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Translation defects

Jonathan B Weitzman

Genome Biology 2001, 2:spotlight-20011114-01  doi:10.1186/gb-spotlight-20011114-01

The electronic version of this article is the complete one and can be found online at:

Published:14 November 2001

© 2001 BioMed Central Ltd

Research news

Analysis of patients with an inherited brain disease has provided the first link between translation initiation factors and human disease. Leukoencephalopathy with vanishing white matter (VWM) occurs during childhood and is a chronic-progressive disorder (involving rapid additional deterioration following febrile infection or minor head trauma). In the Advanced Online Publication of Nature Genetics, Leegwater et al. report mutations in VWM patients within two subunits of the eIF2B translation initiation factor (DOI: 10.1038/ng764). They identified a pedigree of nine families with a common haplotype (EN) to narrow down the hunt to a region of chromosome 3q27 containing around 25 genes. Genomic sequence analysis identified mutations in EIF2B5, encoding the ε subunit of eIF2B, a eukaryotic translation initiation factor. Analysis of genomic loci encoding other eIF2B subunits led the researchers to discover additional mutations in VWM families without linkage to chromosome 3q27, and these were due to mutations in the EIF2B2 gene on chromosome 14q24, encoding the eIF2B β-subunit. The activity of eIF2B is regulated by stress, and the authors suggest that the function of eIF2B in the heat-shock response might account for the neurological deterioration of VWM patients following fever conditions.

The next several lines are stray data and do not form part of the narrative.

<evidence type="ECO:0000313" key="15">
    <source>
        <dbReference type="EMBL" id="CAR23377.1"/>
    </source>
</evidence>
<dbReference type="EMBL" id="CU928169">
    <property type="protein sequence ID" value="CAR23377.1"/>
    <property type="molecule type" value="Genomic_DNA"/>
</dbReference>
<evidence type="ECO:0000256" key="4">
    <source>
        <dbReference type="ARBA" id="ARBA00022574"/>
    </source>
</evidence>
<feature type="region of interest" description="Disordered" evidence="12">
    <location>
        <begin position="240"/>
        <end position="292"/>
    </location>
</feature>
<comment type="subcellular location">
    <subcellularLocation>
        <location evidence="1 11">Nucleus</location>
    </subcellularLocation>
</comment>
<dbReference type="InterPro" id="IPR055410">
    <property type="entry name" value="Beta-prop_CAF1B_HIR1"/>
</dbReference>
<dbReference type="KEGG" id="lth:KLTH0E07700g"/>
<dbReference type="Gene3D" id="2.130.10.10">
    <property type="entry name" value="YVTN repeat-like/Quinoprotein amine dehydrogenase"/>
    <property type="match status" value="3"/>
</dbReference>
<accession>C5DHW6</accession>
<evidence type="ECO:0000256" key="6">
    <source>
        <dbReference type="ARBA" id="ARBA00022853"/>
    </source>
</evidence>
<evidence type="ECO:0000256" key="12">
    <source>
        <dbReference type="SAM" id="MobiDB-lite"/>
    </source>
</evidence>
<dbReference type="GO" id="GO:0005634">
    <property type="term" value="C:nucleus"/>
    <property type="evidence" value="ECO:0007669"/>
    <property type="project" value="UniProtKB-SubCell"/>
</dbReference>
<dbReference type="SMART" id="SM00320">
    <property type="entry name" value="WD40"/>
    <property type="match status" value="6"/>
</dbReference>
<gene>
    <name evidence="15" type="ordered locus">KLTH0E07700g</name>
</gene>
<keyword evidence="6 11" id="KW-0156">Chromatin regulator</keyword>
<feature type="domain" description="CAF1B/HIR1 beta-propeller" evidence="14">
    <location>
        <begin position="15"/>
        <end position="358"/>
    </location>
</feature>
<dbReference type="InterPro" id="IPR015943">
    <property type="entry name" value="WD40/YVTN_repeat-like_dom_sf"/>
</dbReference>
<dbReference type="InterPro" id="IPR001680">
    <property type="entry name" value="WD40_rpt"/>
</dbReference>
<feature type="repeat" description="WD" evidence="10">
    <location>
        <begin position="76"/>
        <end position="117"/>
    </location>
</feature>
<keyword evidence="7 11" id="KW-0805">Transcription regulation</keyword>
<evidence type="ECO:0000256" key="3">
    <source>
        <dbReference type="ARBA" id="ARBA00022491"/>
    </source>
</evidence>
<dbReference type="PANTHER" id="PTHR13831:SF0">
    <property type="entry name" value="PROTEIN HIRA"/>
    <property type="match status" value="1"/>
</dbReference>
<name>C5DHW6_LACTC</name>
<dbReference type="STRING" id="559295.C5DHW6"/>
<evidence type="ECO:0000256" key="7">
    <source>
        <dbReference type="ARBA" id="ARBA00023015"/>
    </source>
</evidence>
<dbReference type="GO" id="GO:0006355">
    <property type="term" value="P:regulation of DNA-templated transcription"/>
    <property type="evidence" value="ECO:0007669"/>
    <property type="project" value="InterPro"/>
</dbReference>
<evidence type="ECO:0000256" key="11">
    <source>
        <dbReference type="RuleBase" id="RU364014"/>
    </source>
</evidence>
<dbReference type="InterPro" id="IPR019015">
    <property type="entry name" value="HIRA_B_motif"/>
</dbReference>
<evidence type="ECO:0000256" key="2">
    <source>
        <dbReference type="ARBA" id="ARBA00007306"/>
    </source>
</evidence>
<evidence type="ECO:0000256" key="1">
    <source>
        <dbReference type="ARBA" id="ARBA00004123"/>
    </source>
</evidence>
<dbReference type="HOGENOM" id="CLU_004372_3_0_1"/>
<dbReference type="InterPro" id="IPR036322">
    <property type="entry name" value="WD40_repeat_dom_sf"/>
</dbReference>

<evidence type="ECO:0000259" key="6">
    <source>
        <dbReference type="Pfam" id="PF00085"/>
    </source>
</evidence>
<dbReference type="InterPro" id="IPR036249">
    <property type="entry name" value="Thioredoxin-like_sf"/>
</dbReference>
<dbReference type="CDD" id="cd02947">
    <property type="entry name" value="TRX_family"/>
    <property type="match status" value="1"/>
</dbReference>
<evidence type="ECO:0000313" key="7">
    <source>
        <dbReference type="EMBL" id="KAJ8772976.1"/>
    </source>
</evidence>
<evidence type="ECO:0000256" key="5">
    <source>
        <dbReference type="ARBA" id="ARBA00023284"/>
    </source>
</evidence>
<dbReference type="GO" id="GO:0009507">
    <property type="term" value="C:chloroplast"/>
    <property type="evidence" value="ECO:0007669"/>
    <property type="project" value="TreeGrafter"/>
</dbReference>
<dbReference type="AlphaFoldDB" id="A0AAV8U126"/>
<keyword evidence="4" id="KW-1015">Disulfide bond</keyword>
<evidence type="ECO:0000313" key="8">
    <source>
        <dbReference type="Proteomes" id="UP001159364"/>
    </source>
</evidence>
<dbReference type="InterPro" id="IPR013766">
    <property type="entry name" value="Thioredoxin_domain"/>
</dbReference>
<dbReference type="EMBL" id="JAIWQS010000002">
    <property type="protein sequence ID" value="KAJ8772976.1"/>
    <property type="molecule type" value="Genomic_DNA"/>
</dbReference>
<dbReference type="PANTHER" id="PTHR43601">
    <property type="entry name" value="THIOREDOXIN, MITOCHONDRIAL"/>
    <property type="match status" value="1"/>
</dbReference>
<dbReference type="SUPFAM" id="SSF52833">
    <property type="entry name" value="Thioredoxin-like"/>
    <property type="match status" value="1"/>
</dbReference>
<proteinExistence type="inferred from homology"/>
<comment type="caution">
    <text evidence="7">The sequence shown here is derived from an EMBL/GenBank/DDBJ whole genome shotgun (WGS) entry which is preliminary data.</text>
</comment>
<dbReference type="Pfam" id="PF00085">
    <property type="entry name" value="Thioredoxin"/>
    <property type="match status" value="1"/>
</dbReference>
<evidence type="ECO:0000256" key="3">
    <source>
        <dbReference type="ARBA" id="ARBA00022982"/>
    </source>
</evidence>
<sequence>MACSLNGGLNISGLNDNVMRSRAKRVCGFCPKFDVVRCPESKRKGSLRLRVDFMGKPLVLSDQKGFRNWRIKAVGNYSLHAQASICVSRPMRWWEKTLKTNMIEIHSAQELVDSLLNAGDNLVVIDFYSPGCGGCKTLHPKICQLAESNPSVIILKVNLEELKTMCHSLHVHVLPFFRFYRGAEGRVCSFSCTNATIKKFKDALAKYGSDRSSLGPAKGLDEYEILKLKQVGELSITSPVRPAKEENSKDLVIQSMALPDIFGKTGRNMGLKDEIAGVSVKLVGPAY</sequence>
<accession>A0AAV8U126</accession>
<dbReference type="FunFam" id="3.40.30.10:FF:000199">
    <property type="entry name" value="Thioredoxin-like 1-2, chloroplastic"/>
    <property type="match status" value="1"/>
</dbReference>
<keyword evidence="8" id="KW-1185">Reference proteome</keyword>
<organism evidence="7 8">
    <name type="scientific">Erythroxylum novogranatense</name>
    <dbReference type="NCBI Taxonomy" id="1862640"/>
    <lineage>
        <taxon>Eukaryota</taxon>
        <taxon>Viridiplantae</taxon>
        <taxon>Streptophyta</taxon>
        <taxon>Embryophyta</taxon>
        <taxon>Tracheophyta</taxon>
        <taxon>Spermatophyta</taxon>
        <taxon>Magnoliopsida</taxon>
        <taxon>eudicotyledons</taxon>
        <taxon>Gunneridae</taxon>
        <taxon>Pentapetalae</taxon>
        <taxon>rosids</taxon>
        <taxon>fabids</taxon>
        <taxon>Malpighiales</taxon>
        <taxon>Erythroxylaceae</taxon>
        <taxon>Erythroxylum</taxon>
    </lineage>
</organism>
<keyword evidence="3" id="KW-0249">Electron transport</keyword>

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    Leukoencephalopathy with vanishing white matter

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    Nature Genetics

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    Eukaryotic translation initiation factor 2B945

  4. Regulation of translation initiation factors by signal transduction.

    PubMed Abstract | Publisher Full Text OpenURL